Second, the Amended Complaint sufficiently alleges a material breach by Saxon. Although Plaintiffs complied with all of the terms of the TPP, including making all three trial payments and remaining qualified for a modification throughout the term of the TPP, Saxon breached the terms of the TPP by failing to offer Plaintiffs a permanent modification at the end of the trial period. (Am. Compl. ¶¶ 48-49, 51, 53, 55-56, 58-59, 85-91, 95, 101, 108). See Corvello, 728 F.3d at 883 ("The more natural and fair interpretation of the TPP is that the servicer must send a signed Modification Agreement offering to modify the loan once borrowers meet their end of the bargain."); Wigod, 673 F.3d at 563 (finding that bank's failure to send modification agreement to plaintiff was a breach, otherwise a "straightforward offer [would become] an illusion").
Third, as a result of Saxon's breach, Plaintiffs suffer and continue to suffer damages, including increased interest payments, longer loan payoff times, deterrence from timely seeking other remedies, damage to their credit, additional income tax liability, and costs and expenses incurred to modify their loan. (Am. Compl. ¶¶ 59, 92.) Plaintiffs have sufficiently alleged damages resulting from Saxon's breach. See Wigod, 673 F.3d at 575 (rejecting trial court's conclusion that plaintiff had not shown any pecuniary loss and pointing to the plaintiff's allegations that she "incurred costs and fees, lost other opportunities to save her home [and] suffered a negative impact to her credit."); Cave II, 2013 WL 1915660, at *8 ("If Saxon had provided Plaintiffs with permanent modifications, it is reasonable to infer that they would not have incurred, inter alia, increased principal, interest, and longer loan payoff times that accrued after the end of their trial periods, and may have sought other remedies to address their unaffordable mortgage payments.").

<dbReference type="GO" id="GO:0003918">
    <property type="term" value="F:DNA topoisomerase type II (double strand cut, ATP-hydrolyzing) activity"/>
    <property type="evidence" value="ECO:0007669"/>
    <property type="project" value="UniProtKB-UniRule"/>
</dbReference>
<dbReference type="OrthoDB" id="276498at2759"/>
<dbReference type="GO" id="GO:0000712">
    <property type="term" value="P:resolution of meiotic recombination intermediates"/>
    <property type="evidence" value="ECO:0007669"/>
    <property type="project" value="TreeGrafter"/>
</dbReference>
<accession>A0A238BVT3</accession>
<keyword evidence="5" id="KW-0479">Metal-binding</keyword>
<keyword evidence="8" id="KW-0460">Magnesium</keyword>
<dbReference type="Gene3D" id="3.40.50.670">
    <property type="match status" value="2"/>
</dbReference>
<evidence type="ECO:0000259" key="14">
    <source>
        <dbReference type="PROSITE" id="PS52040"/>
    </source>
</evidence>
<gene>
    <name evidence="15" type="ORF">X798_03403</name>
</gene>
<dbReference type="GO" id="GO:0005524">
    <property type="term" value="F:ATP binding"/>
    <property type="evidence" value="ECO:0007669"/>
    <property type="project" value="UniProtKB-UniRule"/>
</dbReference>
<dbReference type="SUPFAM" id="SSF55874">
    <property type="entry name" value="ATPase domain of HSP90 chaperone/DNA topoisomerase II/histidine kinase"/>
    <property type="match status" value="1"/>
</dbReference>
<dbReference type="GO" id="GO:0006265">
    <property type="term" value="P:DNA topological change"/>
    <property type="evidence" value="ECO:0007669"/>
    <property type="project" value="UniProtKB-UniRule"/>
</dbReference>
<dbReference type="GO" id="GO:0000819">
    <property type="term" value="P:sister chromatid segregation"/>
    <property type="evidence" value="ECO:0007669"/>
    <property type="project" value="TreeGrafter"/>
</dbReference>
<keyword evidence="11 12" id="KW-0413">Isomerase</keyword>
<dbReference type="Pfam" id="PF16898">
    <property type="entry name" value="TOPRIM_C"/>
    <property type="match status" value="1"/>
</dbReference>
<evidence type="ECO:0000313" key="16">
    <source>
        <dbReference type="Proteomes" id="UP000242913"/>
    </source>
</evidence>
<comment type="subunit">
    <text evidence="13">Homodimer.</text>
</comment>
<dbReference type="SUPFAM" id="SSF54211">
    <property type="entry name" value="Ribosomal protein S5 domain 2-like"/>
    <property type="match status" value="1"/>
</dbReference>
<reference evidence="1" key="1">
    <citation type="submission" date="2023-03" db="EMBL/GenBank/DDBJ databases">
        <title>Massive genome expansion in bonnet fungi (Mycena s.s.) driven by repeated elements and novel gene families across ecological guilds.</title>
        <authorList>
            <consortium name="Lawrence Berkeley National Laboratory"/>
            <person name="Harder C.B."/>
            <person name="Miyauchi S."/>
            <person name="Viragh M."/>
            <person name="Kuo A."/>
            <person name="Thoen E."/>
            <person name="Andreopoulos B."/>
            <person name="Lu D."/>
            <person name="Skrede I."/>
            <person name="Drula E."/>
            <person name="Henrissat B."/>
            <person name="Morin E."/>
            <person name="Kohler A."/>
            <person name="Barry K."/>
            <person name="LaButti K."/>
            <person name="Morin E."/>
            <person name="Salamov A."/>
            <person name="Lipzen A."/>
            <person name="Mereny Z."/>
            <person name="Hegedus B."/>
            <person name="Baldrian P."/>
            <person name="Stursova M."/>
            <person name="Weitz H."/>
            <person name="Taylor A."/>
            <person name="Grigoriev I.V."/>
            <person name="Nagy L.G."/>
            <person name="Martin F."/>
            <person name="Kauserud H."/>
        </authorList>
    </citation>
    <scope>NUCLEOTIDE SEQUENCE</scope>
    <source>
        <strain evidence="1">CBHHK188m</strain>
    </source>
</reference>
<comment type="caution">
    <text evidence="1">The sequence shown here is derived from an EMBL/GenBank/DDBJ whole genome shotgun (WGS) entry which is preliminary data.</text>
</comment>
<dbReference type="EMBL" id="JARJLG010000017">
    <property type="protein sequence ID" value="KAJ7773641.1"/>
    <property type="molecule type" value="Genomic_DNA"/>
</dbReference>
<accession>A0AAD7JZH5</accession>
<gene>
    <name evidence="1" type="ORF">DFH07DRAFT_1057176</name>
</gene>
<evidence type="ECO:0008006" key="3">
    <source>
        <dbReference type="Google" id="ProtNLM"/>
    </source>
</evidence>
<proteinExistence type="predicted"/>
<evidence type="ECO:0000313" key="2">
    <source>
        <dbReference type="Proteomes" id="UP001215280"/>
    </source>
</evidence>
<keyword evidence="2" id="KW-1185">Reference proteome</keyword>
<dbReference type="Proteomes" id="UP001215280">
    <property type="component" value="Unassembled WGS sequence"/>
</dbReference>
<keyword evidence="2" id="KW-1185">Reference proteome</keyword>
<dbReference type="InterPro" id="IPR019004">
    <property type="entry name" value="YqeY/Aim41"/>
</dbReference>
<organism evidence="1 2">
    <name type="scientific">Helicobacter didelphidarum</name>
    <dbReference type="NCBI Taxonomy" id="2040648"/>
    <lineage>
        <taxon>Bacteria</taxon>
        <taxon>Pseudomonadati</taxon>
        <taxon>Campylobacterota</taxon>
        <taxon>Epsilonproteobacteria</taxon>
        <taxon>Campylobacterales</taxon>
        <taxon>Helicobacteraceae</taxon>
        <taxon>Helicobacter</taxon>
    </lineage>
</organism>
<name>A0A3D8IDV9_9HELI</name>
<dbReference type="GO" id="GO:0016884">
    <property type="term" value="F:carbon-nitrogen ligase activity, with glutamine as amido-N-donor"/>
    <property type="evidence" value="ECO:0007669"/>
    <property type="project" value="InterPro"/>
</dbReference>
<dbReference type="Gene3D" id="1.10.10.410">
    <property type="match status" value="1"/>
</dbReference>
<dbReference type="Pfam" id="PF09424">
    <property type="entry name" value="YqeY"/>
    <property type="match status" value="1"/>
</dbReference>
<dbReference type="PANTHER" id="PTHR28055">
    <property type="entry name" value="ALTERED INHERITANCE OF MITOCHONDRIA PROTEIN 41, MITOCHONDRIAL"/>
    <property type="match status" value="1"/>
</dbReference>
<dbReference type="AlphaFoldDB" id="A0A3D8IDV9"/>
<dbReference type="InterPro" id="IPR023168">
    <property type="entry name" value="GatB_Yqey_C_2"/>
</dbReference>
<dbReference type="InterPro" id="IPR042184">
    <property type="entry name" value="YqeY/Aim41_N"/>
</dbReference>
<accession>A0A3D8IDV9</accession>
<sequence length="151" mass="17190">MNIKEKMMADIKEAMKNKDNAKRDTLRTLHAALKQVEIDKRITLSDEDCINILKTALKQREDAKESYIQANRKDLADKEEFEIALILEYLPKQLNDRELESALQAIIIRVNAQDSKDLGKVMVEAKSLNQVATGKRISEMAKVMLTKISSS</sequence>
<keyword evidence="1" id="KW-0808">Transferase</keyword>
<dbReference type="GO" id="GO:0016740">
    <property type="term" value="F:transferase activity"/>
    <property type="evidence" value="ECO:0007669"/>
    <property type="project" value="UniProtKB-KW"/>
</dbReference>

Accordingly, Defendant's motion to dismiss Count Two is denied.
E. Count Three: Breach of Implied Covenant of Good Faith and Fair Dealing
Saxon asserts Count Three for a breach of the duty of good faith and fair dealing should be dismissed because the TPP is not an enforceable contract. (Def.'s Br. 17-27.) Having found, however, that Plaintiffs have stated a claim for breach of contract, the motion to dismiss Count Three is denied, without prejudice.
F. Count Four: Promissory Estoppel
The findings discussed above would likewise support a finding of promissory estoppel, since Plaintiffs relied to their detriment on the promise of permanent loan modification, only to learn that Saxon would not provide a permanent modification as promised in the TPP (Am. Compl. ¶¶ 52-58, 102-05, 107, 109). See Wigod, 673 F.3d at 566.
Accordingly, Defendant's motion to dismiss Count Four is denied, without prejudice.
For the reasons set forth above, and other good cause shown, it is hereby ordered that Defendant's Motion to Dismiss is denied. An Order will be entered consistent with this Opinion.